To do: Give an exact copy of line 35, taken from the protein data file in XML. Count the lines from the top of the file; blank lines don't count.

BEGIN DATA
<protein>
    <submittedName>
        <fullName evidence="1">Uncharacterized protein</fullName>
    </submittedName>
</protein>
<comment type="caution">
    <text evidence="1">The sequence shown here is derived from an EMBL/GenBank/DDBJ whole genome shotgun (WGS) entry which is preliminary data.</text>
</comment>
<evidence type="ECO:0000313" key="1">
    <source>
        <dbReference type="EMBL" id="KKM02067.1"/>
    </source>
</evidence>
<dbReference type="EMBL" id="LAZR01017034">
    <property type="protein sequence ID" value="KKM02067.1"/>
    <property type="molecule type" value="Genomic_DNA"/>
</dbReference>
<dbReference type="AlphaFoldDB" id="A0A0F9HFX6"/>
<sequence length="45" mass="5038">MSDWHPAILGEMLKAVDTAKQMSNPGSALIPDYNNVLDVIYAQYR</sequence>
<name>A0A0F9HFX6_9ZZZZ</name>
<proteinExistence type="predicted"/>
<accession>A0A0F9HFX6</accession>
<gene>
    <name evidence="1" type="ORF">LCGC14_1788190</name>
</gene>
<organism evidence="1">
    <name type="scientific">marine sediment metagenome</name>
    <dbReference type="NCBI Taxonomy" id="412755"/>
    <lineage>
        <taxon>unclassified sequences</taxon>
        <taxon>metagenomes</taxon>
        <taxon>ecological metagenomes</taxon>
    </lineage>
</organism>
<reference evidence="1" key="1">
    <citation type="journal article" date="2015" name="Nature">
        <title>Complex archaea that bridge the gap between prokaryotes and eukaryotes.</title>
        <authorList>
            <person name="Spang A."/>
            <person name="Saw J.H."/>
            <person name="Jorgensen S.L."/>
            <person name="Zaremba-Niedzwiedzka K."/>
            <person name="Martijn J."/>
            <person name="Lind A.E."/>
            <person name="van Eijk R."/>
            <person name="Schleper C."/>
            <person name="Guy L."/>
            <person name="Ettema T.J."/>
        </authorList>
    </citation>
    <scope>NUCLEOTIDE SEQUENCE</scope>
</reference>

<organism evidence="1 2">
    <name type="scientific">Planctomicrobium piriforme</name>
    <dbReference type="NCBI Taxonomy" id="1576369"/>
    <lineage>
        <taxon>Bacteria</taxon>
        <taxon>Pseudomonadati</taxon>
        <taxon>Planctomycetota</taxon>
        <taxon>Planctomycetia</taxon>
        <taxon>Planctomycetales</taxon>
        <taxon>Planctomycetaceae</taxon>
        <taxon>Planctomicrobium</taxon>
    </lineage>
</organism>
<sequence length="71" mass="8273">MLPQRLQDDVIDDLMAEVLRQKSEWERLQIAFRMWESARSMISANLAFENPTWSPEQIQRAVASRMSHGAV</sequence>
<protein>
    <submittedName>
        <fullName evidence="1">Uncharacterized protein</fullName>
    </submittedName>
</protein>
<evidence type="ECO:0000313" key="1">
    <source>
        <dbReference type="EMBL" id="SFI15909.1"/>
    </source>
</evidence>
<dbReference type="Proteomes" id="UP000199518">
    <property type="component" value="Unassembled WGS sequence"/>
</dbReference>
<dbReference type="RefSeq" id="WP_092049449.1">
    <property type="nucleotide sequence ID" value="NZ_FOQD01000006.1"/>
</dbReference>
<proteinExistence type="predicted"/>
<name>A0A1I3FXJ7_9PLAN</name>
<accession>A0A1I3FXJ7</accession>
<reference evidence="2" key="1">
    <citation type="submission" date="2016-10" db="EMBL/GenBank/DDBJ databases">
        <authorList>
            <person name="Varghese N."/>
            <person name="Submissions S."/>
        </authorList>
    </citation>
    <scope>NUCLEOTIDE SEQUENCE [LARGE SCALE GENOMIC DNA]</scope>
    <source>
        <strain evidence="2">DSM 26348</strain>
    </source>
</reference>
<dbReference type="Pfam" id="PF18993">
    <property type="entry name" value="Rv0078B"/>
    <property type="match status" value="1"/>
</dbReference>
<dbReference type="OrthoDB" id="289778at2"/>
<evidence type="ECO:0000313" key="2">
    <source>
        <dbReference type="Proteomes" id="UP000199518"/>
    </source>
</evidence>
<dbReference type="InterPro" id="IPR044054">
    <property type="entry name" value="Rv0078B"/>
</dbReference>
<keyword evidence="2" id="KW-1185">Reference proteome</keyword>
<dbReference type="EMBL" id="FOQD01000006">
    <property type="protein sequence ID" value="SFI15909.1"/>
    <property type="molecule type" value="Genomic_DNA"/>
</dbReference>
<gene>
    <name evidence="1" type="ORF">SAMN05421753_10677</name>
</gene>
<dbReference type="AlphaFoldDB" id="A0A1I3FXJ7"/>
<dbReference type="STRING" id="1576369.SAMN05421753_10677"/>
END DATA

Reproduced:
<reference evidence="1" key="1">